Louvish’s intention, clearly, is to reproduce contemporary history as if it were pure fantasy. Was there really a televised State burial of martyred skeletons, many thousands of years old, found recently in caves in the Judaean desert? And, if this were true – and it is – then perhaps there was a secret assignment by the Department of Apocalyptic Affairs to track down a sheep made radioactive by Palestinian guerrillas… This makes reading Louvish particularly terrifying. For he has probably anticipated – better than anyone outside Israel – further madness to come.

The Daily Telegraph, Julia Neuberger, April 1, 1989:

… It is outrageous, it will offend the religious, it will cause trouble among Zionists and anti-Zionists and particularly among psycotherapists, and it is full of passages in extremely bad taste, which still – albeit gruesomely – make one smile. The writing is very self-confident, very sharp and full of bad language. This is not for the delicately stomached, nor for those who cannot bear the Jewish novel. But if Roth makes you laugh, Louvish will make you clutch your belly in hysterics. It’s very, very funny.

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The Last TrumpWilliam Collins & Sons, 1990, Flamingo (paperback) 1991

Avram Comes Up Trumps – New fiction by Norman Shrapnel, March 8 1990:

The Last Trump of Avram Blok is the sort of hold-all novel almost anything can go into, and most things do. Simon Louvish brings his much-travelled star to set in the West, though you still feel his correct address (as children used to write in their books when they had them) is London, England, Europe, the World, the Solar System, the Universe… And so on, and so on. School of Rabelais, you might say, topped up with William Burroughs. Louvish has a liking for great lists, putting you in mind of free Association games played on outlandish journeys. The travelling is cosmic enough, heaven knows,. yet you find yourself thinking more of, the Central Line (last stop Ongar) and what on earth, or beyond it, would happen if the exuberance switched off like a power failure, landing you for ever at Barkingside or Hanger Lane.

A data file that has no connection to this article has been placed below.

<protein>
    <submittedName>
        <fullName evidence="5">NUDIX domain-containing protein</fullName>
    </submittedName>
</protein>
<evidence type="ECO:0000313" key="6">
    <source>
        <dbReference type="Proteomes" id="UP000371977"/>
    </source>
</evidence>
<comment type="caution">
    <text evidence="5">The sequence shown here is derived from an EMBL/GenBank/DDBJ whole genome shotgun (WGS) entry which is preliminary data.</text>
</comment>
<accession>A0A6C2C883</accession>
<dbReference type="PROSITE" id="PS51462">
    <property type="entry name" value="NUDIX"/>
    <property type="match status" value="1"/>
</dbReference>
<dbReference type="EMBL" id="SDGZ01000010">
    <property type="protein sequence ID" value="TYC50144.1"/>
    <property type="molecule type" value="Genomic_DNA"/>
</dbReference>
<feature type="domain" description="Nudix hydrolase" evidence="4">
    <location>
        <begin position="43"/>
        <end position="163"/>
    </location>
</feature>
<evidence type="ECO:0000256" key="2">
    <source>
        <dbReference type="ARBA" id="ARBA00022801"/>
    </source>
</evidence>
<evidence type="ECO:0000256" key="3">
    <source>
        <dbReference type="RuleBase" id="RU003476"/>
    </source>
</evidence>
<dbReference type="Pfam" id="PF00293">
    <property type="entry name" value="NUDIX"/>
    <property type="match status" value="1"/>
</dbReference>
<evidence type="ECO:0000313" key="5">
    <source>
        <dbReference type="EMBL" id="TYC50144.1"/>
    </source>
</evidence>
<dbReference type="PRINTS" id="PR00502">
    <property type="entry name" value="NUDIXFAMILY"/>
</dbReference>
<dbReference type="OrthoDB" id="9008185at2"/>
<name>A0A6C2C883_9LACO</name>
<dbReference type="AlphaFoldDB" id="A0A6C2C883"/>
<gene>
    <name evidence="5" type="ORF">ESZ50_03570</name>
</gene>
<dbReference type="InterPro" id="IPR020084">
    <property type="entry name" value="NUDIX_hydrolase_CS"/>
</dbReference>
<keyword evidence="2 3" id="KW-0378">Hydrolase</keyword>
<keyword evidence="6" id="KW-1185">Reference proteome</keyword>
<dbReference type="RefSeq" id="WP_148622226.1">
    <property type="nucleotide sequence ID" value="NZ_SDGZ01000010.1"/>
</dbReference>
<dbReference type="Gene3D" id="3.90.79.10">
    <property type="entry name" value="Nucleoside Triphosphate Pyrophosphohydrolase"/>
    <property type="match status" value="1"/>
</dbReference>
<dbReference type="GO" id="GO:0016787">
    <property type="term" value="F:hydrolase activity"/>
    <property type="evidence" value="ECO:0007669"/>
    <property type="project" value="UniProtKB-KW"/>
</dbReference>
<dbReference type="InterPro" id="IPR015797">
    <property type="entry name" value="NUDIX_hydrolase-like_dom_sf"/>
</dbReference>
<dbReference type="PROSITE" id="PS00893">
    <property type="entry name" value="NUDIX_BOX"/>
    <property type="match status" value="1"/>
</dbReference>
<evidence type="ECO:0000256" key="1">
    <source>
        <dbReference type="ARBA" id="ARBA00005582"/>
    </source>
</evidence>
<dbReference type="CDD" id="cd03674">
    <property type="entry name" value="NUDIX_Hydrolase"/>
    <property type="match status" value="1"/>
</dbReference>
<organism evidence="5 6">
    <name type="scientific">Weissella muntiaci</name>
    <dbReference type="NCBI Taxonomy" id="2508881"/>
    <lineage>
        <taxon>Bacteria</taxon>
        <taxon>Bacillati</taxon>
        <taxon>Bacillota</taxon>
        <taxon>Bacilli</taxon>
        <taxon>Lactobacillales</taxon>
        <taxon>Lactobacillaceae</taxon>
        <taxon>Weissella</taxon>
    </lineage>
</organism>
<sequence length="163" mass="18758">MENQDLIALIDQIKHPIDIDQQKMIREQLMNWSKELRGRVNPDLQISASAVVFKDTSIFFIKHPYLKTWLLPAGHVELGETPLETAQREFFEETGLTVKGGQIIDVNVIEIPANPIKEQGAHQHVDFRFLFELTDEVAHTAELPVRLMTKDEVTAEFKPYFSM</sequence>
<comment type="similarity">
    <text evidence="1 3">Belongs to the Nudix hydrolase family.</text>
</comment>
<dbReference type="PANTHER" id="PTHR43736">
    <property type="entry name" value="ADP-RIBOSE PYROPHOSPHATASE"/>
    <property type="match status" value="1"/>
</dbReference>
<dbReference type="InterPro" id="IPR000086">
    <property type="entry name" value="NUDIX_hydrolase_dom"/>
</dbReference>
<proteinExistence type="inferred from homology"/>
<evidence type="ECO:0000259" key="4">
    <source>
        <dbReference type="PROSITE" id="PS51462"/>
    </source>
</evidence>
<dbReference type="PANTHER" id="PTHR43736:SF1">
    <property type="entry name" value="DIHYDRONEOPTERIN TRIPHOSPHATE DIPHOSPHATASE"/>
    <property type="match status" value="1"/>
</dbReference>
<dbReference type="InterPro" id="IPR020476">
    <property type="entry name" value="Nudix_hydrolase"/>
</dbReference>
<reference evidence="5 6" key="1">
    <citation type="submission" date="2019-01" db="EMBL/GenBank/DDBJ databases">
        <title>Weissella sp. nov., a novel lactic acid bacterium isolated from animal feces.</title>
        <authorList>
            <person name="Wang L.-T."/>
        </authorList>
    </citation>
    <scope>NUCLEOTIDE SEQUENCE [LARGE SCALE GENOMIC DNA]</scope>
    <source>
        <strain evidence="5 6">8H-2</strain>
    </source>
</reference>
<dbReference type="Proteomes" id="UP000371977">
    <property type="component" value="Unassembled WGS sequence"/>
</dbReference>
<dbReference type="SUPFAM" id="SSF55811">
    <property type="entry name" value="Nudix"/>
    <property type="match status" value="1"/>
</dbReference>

The fear passes. Things keep moving; the tube takes off among the tree tops; we find ourselves in an extended reverie, a brilliantly stocked databank, a decidedly un-commonplace book. What continuity the novel bothers to have derives from the cinema, with Louvish’s camera eye eccentrically covering the world with documentaries, B-dramas and H-nightmares, bleeding chunks of news and history before homing on “this dull and drizzly land”, Margaret Thatcher’s Britain. It’s a fat book, constantly struggling to get fatter. Can that vital fuel, its cosmic energy, hold out to the end? It can; it does.

Financial Times, Wendy Brandmark, March 3 1990:

Simon Louvish knows no fictional boundaries. The latest in his Avram Blok novels is a manic, lewd, hilarious journey through London, New York, Los Angeles and Israel during the 1980’s, the decade of despair. The hero, a disenchanted Israeli and ex-mental patient, is in self-exile from his “homeland,” more a state of mind than a place. He witnesses all the terrible and absurd events of his time, from the protests at a nuclear missile base in Vritain and an atomic explosion in the American desert, to the mass suicide of a religious sect in California. Yet he retains his now revolutionary values of justice and compassion, his faith that the meek, the poor and the deranged will inherit the earth.

Avram may be a passive misfit but his creator and mentor writes with mad energy and bravado, his language an assault on the complacent reader. Louvish is both a fabulist and a compulsive list-maker, piling detail upon detail until we cannot fail to make the right connections: so in The Last Trump of Avram Blok, he shows us the detritus of the “good life” in London, circa 1983, lists the settings of crucifixions past and present. And if the frenetic syntax, the quick scene changes make our heads whirl, well, that is Louvish’s intention.